My regular readers know how much I love colour, though I am trying to include more neutrals in my wardrobe as I know that will make it more versatile. As well as the brown trousers and navy jeans shown above, I have included bottoms in camel, dark grey, burgundy and another navy pair. There's a navy cardigan, a bronze belted cardigan, a brown tweed jacket plus a navy and grey striped jacket. My outerwear consists of a short burgundy jacket, a longer beige puffer jacket and a navy wool coat. I do hope that you're suitably impressed!

Did somebody mention that there's a red skirt shown below with a matching top? Well spotted! In my defence, we are approaching the party season, so I have added those two pieces as they can be worn together or separately and are ideal for Christmas time.

My accents colours are shades of red, orange, green and blue. If my outfit of the day is one of the navy striped tops with the navy cardigan and bottoms, I'll probably add my red bag or other red accessories to brighten it up.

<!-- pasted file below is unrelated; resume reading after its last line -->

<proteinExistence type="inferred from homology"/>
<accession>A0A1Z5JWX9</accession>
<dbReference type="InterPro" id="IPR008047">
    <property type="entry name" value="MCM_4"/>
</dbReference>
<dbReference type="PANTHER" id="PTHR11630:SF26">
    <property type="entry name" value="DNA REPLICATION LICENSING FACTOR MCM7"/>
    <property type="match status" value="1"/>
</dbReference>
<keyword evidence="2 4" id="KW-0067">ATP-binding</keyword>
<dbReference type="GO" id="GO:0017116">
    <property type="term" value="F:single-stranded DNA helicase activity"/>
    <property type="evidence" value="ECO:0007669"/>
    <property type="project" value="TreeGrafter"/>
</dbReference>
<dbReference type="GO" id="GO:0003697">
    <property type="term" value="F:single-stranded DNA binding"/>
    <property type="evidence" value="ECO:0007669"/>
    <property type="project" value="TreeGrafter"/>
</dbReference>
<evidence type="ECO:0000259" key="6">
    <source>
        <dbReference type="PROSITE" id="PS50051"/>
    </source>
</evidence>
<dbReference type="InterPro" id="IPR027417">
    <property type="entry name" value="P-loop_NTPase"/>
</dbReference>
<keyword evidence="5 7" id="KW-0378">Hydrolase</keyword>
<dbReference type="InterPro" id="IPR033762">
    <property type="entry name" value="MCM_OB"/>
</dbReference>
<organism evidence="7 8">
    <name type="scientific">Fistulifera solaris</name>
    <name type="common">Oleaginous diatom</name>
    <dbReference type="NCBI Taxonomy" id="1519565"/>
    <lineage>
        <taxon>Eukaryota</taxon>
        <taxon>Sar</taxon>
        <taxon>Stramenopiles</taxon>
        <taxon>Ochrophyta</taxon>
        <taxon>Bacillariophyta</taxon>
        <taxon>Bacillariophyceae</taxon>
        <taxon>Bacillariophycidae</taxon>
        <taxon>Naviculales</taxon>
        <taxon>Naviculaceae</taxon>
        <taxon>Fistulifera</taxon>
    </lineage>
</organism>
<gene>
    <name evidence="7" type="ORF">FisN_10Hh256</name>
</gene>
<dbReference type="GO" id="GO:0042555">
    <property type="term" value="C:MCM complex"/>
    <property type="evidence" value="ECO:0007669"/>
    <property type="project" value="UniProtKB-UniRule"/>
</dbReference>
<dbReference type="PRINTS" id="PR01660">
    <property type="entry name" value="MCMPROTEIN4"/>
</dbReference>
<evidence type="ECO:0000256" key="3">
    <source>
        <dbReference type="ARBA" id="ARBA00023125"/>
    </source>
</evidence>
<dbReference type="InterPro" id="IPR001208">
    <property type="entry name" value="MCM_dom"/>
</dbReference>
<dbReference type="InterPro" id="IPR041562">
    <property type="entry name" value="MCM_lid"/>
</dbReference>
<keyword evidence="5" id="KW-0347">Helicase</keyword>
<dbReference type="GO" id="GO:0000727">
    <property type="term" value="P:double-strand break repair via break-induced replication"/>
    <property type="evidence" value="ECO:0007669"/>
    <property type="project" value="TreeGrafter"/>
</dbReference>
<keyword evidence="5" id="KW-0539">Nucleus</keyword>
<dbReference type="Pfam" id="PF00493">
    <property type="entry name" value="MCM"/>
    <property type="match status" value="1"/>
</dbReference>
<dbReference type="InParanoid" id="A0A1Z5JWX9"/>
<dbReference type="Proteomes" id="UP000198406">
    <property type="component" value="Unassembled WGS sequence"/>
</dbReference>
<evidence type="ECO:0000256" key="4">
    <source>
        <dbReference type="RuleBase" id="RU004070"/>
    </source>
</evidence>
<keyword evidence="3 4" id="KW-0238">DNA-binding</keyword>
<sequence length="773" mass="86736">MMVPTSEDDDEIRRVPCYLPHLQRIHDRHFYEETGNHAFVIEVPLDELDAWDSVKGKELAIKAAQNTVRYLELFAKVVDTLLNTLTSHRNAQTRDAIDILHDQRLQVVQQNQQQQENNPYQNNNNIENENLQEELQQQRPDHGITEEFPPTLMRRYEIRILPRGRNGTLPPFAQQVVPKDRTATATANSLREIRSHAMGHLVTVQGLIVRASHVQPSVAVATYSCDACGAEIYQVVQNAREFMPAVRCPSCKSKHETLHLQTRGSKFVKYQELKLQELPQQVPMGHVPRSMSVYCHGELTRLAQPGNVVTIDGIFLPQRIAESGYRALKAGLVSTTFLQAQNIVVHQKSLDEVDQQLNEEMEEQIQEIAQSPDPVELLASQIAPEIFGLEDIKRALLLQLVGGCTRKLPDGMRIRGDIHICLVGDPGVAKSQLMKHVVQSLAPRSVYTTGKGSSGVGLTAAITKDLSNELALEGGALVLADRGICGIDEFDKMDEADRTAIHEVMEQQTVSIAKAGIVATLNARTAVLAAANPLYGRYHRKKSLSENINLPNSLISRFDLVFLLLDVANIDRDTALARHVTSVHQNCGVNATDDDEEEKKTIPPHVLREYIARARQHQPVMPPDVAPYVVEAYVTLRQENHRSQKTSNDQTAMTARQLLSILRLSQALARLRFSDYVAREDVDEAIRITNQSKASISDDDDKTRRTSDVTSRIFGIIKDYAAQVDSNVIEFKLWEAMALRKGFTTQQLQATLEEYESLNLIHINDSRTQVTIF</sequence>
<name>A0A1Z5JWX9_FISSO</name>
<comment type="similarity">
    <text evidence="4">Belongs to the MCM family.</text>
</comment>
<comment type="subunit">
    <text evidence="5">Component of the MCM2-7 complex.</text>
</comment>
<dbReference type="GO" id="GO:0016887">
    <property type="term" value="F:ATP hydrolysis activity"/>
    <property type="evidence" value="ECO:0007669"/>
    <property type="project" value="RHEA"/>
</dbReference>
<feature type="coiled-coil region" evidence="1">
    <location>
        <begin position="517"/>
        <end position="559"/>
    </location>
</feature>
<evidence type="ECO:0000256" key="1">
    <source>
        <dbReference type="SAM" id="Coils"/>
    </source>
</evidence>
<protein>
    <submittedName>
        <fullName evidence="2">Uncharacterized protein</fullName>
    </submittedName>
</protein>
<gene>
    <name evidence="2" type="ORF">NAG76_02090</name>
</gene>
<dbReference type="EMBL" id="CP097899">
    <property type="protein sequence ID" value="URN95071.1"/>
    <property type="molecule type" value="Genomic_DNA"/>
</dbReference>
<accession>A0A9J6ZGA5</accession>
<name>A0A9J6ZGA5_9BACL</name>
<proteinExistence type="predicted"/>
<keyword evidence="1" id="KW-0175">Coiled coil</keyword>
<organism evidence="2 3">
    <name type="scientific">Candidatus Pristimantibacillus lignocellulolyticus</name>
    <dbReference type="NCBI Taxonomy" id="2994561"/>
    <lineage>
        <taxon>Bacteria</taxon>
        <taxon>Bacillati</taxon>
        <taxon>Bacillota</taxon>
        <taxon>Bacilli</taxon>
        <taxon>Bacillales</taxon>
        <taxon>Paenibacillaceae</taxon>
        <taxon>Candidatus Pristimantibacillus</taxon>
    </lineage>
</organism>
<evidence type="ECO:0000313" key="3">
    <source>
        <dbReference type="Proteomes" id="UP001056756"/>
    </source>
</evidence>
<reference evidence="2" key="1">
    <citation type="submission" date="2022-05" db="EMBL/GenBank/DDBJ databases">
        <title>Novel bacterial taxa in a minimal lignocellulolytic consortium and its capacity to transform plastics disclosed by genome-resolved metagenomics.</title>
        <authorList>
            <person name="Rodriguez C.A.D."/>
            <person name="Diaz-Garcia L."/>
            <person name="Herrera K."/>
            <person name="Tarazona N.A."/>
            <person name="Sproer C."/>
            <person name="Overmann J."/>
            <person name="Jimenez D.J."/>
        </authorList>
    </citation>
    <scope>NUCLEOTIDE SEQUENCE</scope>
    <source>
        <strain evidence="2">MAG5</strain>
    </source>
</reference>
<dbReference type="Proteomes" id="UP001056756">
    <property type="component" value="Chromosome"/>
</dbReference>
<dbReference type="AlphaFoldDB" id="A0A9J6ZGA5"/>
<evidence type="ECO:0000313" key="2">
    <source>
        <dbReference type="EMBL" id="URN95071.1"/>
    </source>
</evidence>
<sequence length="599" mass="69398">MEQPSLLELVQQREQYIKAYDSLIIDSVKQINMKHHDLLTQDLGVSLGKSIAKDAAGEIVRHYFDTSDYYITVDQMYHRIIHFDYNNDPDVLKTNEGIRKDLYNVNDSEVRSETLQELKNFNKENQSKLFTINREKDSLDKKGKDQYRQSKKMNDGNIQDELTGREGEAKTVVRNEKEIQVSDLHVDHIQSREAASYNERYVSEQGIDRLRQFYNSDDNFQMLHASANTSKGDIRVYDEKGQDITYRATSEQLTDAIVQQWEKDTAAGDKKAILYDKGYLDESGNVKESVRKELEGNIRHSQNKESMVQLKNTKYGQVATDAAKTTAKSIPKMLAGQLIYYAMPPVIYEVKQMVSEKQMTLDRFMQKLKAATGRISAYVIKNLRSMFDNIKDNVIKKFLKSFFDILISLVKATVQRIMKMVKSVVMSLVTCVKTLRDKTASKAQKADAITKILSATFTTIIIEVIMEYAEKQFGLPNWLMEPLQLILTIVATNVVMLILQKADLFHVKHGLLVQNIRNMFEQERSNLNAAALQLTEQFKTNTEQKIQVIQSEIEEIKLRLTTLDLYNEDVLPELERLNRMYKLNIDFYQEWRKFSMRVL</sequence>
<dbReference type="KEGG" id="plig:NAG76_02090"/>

I am also trying to include as many of my Autumn palette colours as possible, although I'm not going to throw out every piece of clothing that I possess that is in a "wrong" colour!

Let's finish with the mathematics. In my Autumn 33 piece wardrobe there are seven bottoms if you include the skirt, though it will probably only be worn for parties. I have seventeen tops and I may very well wear the red top shown beside the skirt with a pair of  trousers in the daytime. If I multiply 7 by 17 it will give me a total of 119 possible combinations, which is more than enough to give me a different outfit each day during the next three months. 

However some of the combinations won't really look that good, so I worked out how many of them were outfits I would actually wear and the figure was eighty, which I think is still pretty impressive. I haven't even mentioned adding one of the two jackets or two cardigans. Let's not forget the outerwear, which I'm already wearing now that it's becoming colder in Spain and will definitely need when I'm in the UK.

Talking about mathematics, I do know that I'm only showing 32 pieces of clothing here and it is proof that you don't need a huge wardrobe to create lots of different outfits, but I reserve the right to add a final piece when I go to London next month to spend Christmas with my family!